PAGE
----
The prisoners’ dilemma game is a classic cooperation and selection problem based on the assumption of selfish human motives [8]. It is popular and widely applied in mathematics and economics [9]. For a long time, it has been a classical game theory problem and attracted great interest from mathematics and economics researchers around the world. Game theory was born in the mid-twentieth Century and was founded by von Neumann (a famous mathematician and founding father of computing) and Morgenstern (a famous economist). The starting point for the development of game theory was the publication of John von Neumann and Oscar Morgenstern’s seminal work* The Theory of Games and Economic Behavior* in 1944 [10]. Game theory brought radical changes to economics and provided a standard analysis tool for economists. In light of the contributions of game theory to economics, the Royal Swedish Academy of Sciences awarded Nobel Prizes for economics to Nash, Harsanyi, and Selten in 1994 and Aumann and Schelling in 2005, respectively [10]. In the famous artificial intelligence algorithm competition of prisoners’ dilemma, Axelrod concluded that a TFT (tit-for-tat) model was the optimum solution through brute force competition in participating algorithms [11, 12]. Miller [13] introduced an automaton model to simplify and analyze prisoners’ dilemma and proposed a more general prisoners’ dilemma decision analysis method. He also applied the model to solve problems arising from generalisation. And Press suggested that the prisoner’s dilemma is an ultimatum game and gave an example of strategy, which can gain an unfair share of rewards, to support his claim [14]. Using genetic algorithm, Lin and Wu [15] studied the evolution of strategies in the iterated prisoner’s dilemma on complex networks and found that the agents located on complex networks can naturally develop some self-organization mechanics of cooperation, which can not only result in the emergence of cooperation but also strengthen and sustain the persistent cooperation.

Evolutionary game theory [16, 17] extends and combines ideas from game theory and evolutionary biology to study the evolution of an interacting population of individuals. Perhaps one of the simplest games in evolutionary game theory is the so-called evolutionary spatial prisoners’ dilemma (ESPD) [18]. Cardillo et al. [19] investigated the coevolution of strategies and update rules in the evolutionary spatial prisoners’ dilemma (ESPD). The authors concluded, for a variety of underlying graph topologies, that when the dynamics coevolves with the strategies it leads to more cooperation in the weak prisoners’ dilemma in general. Du et al. discussed another evolutionary method that uses the improved weighted network to solve the problem [20]. Literature [21] proposed a model using two graphs in conjunction with the ESPD: one for determining player interaction and second for updating strategies. Moreover, Wang et al. have proposed some evolutionary algorithm to solve relevant problems [22, 23]. Game theory techniques have been widely applied to various engineering design problems in which the action of one component has impact on (and perhaps conflicts with) that of any other component.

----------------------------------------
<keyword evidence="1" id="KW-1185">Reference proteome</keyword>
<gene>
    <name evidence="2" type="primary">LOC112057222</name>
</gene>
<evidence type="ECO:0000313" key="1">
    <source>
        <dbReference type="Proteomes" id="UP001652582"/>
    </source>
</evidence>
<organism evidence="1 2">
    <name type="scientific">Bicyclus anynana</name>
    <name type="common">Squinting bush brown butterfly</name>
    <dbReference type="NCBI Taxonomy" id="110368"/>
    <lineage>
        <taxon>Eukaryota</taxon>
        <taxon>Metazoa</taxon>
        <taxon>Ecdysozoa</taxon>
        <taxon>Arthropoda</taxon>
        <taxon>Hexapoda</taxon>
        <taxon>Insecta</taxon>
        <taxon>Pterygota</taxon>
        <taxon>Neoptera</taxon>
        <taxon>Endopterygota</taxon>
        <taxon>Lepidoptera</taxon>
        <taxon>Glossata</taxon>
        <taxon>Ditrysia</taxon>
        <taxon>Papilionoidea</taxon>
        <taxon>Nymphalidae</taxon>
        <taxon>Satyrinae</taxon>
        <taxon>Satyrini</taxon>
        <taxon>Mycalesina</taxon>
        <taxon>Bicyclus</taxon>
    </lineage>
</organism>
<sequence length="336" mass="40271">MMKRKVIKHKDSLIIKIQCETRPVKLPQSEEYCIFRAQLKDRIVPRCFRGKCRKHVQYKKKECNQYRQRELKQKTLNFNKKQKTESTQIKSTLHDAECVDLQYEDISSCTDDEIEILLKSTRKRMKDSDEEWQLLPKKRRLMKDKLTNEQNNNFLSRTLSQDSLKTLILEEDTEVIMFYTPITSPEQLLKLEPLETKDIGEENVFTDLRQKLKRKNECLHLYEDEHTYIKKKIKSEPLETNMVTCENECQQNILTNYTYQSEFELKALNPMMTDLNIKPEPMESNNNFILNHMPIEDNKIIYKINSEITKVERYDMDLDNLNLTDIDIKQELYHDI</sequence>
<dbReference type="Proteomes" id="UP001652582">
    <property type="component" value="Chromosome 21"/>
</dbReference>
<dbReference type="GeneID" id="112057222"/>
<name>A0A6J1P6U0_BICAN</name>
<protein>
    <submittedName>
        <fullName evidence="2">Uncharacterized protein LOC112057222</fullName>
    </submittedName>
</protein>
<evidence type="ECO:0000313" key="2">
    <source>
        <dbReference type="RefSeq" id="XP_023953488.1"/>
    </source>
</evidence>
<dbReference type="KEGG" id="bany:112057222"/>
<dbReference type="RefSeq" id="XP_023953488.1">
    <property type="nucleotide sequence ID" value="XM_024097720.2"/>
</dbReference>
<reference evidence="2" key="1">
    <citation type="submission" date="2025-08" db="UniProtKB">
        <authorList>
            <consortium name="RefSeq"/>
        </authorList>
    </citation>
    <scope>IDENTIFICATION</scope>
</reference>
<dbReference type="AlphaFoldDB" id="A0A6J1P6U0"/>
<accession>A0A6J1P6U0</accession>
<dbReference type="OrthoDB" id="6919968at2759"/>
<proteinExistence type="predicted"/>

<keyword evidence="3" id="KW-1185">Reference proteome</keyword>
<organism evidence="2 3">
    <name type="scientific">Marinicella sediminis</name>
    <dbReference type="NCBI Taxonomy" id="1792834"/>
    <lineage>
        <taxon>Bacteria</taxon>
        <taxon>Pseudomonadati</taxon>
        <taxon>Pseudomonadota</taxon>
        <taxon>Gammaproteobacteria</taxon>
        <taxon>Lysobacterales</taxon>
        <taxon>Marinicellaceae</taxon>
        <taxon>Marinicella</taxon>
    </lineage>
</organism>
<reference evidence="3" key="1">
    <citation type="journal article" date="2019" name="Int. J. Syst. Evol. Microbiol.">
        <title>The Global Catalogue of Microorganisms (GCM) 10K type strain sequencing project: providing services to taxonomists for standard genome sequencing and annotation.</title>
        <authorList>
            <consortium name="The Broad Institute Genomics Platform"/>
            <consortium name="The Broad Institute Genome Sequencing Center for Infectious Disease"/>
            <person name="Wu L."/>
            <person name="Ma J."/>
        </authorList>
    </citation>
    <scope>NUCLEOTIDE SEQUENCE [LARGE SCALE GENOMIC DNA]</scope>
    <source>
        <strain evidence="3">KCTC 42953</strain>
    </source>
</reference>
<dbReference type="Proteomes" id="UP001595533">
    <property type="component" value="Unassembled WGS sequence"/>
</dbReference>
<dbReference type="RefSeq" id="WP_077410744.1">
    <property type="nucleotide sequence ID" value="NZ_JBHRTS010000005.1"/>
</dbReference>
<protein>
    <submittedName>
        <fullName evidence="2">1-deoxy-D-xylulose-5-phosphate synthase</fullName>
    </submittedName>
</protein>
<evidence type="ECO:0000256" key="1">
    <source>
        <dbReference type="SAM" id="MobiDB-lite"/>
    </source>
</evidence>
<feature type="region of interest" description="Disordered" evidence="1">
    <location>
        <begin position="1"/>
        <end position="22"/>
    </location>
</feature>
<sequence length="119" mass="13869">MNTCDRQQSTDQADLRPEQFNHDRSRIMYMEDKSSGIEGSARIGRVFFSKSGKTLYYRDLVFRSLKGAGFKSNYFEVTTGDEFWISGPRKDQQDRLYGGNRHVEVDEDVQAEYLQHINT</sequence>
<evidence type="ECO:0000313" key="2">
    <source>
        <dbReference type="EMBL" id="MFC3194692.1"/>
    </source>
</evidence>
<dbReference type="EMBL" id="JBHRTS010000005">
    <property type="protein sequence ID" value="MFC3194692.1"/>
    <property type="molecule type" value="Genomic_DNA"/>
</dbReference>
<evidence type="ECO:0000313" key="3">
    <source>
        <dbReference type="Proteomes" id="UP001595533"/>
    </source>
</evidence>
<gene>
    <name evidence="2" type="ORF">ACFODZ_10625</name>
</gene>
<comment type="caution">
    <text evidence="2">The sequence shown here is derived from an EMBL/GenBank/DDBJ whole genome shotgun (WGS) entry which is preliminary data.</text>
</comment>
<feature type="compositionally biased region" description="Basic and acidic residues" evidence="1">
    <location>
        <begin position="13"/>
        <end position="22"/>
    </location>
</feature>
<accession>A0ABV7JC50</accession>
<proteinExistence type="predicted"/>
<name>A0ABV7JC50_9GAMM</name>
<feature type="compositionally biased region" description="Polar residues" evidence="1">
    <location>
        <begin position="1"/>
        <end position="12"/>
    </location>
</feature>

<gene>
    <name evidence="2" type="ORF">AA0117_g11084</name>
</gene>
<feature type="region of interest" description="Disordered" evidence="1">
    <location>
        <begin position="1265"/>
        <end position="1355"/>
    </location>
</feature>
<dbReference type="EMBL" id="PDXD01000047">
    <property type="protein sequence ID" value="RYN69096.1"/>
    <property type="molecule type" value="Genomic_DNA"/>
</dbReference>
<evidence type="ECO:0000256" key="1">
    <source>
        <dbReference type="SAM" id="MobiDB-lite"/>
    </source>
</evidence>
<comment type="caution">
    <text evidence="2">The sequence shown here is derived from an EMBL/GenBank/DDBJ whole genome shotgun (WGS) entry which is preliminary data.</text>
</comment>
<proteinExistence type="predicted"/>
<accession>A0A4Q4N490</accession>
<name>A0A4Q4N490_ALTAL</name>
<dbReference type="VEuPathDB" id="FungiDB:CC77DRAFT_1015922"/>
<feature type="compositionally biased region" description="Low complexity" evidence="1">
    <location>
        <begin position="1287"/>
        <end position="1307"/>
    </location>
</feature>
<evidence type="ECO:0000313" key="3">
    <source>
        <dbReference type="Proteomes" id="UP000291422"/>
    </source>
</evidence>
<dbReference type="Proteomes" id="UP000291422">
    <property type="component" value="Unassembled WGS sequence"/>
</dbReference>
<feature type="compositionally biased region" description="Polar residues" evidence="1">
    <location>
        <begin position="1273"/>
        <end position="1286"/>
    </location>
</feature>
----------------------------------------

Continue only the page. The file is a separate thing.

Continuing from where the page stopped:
Prisoners’ dilemma could be regarded as a game with incomplete information. It satisfies the conditions for an incomplete information game; namely, the players of each game are incapable of determining the choice of their rival in any current station. In our study, we propose a naive Bayesian classification method, which is used to establish the machine learning model for prisoners’ dilemma in an attempt to solve it through statistical machine learning. With the use of Bayesian classification, the opponents’ strategy can be presented as the possibility of choice which means the accuracy of the prediction on opponents’ strategy has been promoted. Moreover, we introduce an evaluation with multiple processes to provide the information with high precision for the final decision in our strategy. In the step of record, we suggest some efficient data structures and ensure a reasonable space and time complexity in our method. We test the proposed method during the competitions with some typical methods. The simulation experimental results show that our method outperforms four classical methods (see Figure 1 for more details). We further apply the Bayes method to multiplayer games. The simulation result indicates that the Bayes method gains the highest income in the multiplayer test (see Figure 5 for more details).